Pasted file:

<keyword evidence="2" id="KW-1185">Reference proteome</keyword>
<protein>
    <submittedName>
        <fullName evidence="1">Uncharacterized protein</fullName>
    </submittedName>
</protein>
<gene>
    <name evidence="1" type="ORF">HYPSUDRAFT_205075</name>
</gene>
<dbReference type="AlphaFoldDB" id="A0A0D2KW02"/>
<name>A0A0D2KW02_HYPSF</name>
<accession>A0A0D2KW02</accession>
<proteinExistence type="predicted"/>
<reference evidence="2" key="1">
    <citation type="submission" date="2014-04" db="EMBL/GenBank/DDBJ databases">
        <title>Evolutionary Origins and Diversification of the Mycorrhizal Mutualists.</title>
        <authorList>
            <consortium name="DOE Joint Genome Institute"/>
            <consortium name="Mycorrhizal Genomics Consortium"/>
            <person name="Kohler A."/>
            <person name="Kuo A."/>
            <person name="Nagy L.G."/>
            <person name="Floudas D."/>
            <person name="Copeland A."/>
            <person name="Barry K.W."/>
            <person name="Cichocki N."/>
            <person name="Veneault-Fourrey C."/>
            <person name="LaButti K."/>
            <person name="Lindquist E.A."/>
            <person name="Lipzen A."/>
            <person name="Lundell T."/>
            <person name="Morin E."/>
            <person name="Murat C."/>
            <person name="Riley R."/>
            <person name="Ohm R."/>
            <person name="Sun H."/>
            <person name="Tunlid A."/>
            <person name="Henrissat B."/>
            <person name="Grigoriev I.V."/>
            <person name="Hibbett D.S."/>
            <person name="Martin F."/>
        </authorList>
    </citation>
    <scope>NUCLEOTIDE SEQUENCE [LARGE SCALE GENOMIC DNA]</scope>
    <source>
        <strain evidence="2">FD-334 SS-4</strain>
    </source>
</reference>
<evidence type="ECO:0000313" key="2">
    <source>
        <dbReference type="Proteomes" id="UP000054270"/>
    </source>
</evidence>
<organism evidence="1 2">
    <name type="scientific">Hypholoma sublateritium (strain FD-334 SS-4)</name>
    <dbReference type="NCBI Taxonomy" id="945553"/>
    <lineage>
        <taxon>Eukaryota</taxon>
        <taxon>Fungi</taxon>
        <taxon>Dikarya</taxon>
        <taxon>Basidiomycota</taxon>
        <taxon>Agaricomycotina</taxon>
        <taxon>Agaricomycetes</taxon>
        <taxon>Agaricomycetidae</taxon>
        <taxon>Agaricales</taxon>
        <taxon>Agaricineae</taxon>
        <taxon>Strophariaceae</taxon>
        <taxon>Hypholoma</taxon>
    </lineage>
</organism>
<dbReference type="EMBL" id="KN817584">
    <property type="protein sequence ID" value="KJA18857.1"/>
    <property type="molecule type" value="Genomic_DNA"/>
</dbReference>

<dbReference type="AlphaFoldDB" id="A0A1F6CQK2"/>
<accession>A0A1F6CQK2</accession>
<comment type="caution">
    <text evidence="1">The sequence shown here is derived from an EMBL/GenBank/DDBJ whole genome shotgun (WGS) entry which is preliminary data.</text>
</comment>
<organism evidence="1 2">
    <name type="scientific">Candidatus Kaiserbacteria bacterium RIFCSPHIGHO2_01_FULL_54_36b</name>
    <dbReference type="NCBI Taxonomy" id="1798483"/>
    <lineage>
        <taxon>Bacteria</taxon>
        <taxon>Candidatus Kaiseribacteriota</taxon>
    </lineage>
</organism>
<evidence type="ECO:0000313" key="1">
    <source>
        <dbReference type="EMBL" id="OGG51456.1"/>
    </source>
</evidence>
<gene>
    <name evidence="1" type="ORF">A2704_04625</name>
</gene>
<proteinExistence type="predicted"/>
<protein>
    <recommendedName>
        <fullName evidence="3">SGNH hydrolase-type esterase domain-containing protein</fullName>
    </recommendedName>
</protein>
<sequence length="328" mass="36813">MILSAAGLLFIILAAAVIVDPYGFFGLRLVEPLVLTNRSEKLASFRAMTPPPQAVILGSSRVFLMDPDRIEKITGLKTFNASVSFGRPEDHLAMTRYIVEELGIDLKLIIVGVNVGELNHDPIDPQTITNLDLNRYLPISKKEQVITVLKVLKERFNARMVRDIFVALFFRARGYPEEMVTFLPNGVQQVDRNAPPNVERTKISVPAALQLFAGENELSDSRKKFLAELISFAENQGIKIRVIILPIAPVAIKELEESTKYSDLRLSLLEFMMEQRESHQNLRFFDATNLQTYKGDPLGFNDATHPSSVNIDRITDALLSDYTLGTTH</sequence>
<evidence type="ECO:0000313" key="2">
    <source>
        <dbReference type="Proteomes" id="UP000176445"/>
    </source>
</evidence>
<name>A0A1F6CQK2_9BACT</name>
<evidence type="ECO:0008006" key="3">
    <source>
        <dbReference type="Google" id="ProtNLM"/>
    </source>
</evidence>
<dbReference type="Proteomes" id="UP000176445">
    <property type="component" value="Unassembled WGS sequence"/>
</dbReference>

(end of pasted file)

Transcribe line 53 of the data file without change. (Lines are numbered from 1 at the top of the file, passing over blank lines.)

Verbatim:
</evidence>